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Water and the Fitness of the Environment
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Chemical reactions depend on collisions of molecules and therefore on the concentration of solutes in an aqueous solution

Slide 30

Molecular mass is the sum of all masses of all atoms in a molecule

Molecular mass is the sum of all masses of all atoms in a molecule

Numbers of molecules are usually measured in moles, where 1 mole (mol) = 6.02 x 1023 molecules

Avogadro’s number and the unit dalton were defined such that 6.02 x 1023 daltons = 1 g

Molarity (M) is the number of moles of solute per liter of solution

Slide 31

Concept 3.3: Acidic and basic conditions affect living organisms

Concept 3.3: Acidic and basic conditions affect living organisms

A hydrogen atom in a hydrogen bond between two water molecules can shift from one to the other:

The hydrogen atom leaves its electron behind and is transferred as a proton, or hydrogen ion (H+)

The molecule with the extra proton is now a hydronium ion (H3O+), though it is often represented as H+

The molecule that lost the proton is now a hydroxide ion (OH–)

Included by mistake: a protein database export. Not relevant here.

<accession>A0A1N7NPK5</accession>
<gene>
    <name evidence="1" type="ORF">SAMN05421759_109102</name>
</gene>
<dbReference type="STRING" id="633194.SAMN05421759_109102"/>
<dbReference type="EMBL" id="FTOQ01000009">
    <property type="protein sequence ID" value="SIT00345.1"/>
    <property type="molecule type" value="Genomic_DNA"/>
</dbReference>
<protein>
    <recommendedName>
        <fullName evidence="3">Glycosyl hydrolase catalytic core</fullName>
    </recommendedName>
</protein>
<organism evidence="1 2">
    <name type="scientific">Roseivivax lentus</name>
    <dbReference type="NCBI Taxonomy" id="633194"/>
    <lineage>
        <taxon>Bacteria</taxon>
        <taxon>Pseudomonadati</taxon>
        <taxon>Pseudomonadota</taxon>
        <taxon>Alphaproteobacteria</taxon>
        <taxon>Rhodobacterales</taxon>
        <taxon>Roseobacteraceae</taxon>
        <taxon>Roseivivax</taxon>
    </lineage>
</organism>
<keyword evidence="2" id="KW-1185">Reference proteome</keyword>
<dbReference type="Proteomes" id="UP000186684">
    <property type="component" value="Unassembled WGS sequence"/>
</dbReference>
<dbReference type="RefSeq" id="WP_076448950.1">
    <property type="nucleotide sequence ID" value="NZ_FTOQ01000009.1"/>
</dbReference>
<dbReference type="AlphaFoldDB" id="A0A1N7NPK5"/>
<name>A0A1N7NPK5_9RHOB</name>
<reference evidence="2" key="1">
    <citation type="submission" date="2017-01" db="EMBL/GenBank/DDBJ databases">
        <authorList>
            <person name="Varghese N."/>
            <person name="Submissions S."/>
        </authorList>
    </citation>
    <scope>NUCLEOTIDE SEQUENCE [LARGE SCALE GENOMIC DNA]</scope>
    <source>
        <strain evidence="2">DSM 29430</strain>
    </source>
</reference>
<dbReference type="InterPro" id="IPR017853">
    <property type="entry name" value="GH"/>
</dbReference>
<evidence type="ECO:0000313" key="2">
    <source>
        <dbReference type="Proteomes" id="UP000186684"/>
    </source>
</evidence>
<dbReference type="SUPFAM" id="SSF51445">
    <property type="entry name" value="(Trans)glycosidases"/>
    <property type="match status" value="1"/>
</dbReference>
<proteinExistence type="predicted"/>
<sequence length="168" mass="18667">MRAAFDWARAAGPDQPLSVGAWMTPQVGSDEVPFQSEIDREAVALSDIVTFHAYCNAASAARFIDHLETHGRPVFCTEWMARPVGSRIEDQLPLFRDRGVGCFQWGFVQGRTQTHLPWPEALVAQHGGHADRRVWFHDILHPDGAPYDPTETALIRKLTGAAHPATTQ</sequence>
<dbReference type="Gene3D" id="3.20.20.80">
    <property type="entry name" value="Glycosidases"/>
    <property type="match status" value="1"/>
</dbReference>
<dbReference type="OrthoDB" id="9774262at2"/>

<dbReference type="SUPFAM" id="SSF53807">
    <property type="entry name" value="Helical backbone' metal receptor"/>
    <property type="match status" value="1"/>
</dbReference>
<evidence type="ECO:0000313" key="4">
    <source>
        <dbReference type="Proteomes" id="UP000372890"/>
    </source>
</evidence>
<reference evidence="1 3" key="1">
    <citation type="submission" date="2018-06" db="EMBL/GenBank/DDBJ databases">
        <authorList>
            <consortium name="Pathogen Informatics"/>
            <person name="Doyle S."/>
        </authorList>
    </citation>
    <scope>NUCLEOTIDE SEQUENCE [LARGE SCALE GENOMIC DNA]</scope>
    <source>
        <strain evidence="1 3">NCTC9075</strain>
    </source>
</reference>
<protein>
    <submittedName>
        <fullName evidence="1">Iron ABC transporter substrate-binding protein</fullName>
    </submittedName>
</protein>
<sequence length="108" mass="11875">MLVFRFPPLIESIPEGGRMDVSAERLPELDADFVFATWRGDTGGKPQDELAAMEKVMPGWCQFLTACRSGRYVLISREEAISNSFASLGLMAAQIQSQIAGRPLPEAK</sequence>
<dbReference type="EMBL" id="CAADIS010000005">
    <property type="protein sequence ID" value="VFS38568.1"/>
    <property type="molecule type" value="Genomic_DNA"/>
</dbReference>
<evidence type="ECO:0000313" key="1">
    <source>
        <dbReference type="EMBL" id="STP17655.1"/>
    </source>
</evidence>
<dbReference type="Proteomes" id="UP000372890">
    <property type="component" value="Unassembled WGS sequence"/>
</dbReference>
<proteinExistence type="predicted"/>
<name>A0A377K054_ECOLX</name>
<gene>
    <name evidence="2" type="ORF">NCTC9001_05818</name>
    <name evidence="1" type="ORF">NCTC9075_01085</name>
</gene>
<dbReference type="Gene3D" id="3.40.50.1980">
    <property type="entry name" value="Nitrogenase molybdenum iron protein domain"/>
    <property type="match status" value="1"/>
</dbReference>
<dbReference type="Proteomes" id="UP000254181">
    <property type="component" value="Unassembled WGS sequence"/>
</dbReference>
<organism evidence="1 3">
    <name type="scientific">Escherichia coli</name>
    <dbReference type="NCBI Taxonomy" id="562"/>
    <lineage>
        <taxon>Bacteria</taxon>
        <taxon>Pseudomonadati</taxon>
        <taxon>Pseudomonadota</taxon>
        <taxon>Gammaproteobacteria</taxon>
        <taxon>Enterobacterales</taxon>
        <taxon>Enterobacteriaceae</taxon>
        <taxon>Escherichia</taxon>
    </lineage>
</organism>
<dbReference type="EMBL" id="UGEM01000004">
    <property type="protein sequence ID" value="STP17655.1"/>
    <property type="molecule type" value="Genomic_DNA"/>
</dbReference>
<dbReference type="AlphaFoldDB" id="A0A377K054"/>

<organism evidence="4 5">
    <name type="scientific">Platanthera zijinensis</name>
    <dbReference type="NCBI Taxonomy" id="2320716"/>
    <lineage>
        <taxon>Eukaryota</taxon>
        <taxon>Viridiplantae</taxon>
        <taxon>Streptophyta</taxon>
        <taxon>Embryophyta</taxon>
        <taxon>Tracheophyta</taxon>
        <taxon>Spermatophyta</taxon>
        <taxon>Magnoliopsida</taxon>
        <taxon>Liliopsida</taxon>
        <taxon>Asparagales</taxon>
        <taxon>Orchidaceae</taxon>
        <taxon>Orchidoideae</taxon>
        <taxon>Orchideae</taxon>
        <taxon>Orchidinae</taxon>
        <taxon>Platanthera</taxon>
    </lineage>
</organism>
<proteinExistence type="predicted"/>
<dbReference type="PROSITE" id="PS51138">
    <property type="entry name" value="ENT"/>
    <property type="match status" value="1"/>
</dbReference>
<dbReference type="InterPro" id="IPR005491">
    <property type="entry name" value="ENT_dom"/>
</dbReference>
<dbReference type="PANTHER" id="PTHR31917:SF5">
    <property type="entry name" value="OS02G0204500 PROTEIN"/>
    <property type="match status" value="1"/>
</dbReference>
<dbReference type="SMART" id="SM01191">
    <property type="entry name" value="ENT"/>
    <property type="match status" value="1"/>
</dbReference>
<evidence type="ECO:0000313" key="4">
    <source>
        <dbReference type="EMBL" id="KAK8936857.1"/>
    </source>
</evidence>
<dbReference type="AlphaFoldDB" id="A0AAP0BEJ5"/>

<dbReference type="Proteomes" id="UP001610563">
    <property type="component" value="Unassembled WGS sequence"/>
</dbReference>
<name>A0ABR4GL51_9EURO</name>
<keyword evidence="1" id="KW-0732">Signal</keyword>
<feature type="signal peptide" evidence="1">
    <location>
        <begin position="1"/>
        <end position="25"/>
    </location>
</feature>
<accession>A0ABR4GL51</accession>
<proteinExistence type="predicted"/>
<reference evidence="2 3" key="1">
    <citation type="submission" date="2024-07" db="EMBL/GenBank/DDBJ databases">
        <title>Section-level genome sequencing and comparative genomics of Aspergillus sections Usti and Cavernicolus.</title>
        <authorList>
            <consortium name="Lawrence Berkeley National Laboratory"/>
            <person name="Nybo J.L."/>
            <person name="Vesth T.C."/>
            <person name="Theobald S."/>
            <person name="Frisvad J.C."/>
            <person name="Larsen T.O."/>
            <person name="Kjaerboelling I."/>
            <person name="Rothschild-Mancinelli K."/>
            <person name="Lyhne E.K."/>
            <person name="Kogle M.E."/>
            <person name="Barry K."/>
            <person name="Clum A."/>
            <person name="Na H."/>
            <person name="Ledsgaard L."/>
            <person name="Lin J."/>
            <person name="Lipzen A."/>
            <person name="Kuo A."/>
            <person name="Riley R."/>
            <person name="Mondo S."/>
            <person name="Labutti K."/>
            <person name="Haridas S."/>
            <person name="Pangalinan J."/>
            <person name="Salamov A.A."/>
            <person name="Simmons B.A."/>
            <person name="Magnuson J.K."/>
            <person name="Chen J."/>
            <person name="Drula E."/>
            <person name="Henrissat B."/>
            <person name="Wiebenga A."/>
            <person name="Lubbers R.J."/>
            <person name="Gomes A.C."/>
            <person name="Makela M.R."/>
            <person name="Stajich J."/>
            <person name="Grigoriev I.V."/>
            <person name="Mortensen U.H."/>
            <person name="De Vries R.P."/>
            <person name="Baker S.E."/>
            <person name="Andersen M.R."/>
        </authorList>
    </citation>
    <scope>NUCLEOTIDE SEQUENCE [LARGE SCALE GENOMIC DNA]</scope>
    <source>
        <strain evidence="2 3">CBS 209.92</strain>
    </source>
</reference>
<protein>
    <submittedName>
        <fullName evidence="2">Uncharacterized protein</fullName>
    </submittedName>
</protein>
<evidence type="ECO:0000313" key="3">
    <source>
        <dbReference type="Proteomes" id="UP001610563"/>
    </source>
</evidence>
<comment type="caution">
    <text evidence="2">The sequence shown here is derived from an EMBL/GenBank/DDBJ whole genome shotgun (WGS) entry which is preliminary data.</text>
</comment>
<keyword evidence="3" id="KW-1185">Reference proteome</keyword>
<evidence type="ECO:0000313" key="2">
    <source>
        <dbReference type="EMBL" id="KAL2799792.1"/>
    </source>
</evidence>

Slide 32

Water is in a state of dynamic equilibrium in which water molecules dissociate at the same rate at which they are being reformed

Water is in a state of dynamic equilibrium in which water molecules dissociate at the same rate at which they are being reformed

Slide 33

Fig. 3-UN2

Fig. 3-UN2

Hydronium

ion (H3O+)

Hydroxide

ion (OH–)

2H2O

H

H

H

H

H

H

H

H

O

O

O

O

Slide 34

Though statistically rare, the dissociation of water molecules has a great effect on organisms

Though statistically rare, the dissociation of water molecules has a great effect on organisms

Changes in concentrations of H+ and OH– can drastically affect the chemistry of a cell

Slide 35

Effects of Changes in pH

Effects of Changes in pH

Concentrations of H+ and OH– are equal in pure water

Adding certain solutes, called acids and bases, modifies the concentrations of H+ and OH–

Biologists use something called the pH scale to describe whether a solution is acidic or basic (the opposite of acidic)

Slide 36

Acids and Bases

Acids and Bases

An acid is any substance that increases the H+ concentration of a solution

A base is any substance that reduces the H+ concentration of a solution

Slide 37

The pH Scale

The pH Scale

In any aqueous solution at 25°C the product of H+ and OH– is constant and can be written as [H+][OH–] = 10–14

The pH of a solution is defined by the negative logarith of H+ concentration, written as pH = –log [H+]

For a neutral aqueous solution [H+] is 10–7 = –(–7) = 7

Slide 38

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